Edward Snowden media sherpa Glenn Greenwald doesn’t have too many fans around these parts, so Daily Banterers probably sensed a giddy disturbance in The Force Friday night when IAVA founder Paul Rieckhoff got into it with Greenwald, but When Greenwald demanded evidence of lives lost, it was Maher who responded with what was the best point of the segment: when CIA agents are killed it’s never made public — we’ll never know.
Rieckhoff began by objecting to Greenwald’s suggestion that Americans are the terrorists in the Middle East, while calling out the President for sending troops back into Iraq, but calling them “advisers.”
Greenwald said that calling the ISIS forces “terrorists” is a way to instill irrational fear, and that “maybe there’s an argument to make that outside forces that go in and start bombing that country, or invading that country, are actually terrorists more so than the people in the country.”
“Well, when I was on the ground, I wasn’t a terrorist,” Rieckhoff said, “and neither were the 2.5 million other Americans who served over there, and in Afghanistan.”
Rieckhoff added that another misnomer is the characterization of the 300 troops being sent back to Iraq as “advisers,” when “they’re getting combat pay, they may get killed in action, and if the President has to write a letter home to their parents, they’re in combat.”
He also pushed back hard at two of SnowdWald’s most infuriating canards. The first is the image of Snowden as a brave figure in the mold of Martin Luther King, Jr. or a runaway slave. Rieckhoff rightly asked Greenwald why, if Snowden’s cause is so just, he’s hiding out in Russia instead of making his case before his countrymen. “That’s bullshit,” Greenwald shot back, and grabbed for his Daniel Ellsberg blankie.
Later, Rieckhoff went at Greenwald again, challenging him to prove his assertion that no one has been killed as a result of Snowden’s revelations. Things got heated, as Greenwald relied on the nut-punch technique of asking for the names of people whose names he knows cannot be revealed without getting even more people killed. “What American lives?” Greenwald asked, then went to his patented technique of laying the consequences of Snowden’s leaks off on the journalists he leaked them to.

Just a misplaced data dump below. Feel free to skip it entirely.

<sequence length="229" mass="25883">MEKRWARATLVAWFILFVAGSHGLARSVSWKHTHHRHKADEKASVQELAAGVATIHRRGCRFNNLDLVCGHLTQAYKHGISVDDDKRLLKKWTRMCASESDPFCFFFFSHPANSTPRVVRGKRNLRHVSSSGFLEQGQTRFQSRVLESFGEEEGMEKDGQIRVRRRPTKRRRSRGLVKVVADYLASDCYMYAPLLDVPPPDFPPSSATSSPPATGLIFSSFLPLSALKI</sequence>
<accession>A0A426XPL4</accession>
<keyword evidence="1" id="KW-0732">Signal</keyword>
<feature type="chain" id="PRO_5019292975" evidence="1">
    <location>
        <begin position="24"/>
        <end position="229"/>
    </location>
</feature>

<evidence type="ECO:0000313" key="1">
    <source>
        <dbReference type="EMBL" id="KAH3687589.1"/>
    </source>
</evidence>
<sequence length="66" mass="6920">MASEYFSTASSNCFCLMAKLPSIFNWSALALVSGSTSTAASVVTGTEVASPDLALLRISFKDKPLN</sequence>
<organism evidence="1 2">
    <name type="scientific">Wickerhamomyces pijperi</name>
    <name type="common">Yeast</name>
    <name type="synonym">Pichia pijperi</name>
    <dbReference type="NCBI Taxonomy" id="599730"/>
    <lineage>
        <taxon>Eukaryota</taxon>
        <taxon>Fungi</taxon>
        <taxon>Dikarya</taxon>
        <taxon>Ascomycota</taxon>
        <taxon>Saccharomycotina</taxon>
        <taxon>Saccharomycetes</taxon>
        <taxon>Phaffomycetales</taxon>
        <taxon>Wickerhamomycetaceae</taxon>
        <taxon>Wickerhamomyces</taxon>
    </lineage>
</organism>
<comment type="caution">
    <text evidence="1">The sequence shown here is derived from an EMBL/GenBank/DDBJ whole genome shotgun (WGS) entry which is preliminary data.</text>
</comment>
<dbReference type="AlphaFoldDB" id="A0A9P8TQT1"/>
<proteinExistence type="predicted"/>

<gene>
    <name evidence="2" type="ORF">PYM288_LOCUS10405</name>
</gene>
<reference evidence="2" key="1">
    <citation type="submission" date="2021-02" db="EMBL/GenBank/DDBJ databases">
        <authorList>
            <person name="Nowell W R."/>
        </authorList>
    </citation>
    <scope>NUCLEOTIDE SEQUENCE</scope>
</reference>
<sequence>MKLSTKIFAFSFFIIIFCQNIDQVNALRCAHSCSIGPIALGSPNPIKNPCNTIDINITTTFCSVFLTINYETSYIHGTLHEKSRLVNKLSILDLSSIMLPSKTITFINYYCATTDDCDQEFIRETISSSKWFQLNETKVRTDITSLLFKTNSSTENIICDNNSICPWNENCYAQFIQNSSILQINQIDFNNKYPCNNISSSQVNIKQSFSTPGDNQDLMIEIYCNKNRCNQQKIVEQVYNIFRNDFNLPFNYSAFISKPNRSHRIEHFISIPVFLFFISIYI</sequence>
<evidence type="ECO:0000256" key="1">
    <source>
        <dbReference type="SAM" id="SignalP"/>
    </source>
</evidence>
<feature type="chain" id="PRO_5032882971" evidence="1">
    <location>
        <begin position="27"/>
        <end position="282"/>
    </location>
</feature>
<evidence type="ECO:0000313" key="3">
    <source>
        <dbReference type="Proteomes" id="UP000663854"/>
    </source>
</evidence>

“The real criticism comes from people like Wikileaks who say ‘You haven’t released enough,’ I have respect for that criticism,” Greenwald said. “The criticism that we released too much, and there’s all kinds of dead Americans all around, this is just propaganda.”
When Rieckhoff objected, Greenwald demanded, “Where are the dead Americans? Who are they? What are their names?”
Maher then helpfully pointed out that when secret American spies get killed, it’s a secret, even if Glenn Greenwald demands it not to be so his buddy can stop getting more of them killed.
Bob Cesca, our own resident Snowden Swiffer™, has this to add:
Greenwald demanded evidence of lives lost. Maher responded with what was the best point of the segment: when CIA agents are killed it’s never made public — we’ll never know.
As with all of these Snowden related TV segments, my chief gripe has always been that they’re never long enough. This is a deeply complicated issue with an incredibly steep learning curve, therefore it demands time and a thorough debate — not five minutes divided between four panelists. The complexity of the issue, by the way, is what made me initially skeptical of Greenwald’s reporting, considering how difficult it would’ve been to absorb all of the details in a series of PowerPoint slides about Verizon and Section 215 of the USA PATRIOT Act, and then to put it all in context of NSA operations and the broader intelligence community, in just a matter of a couple of days.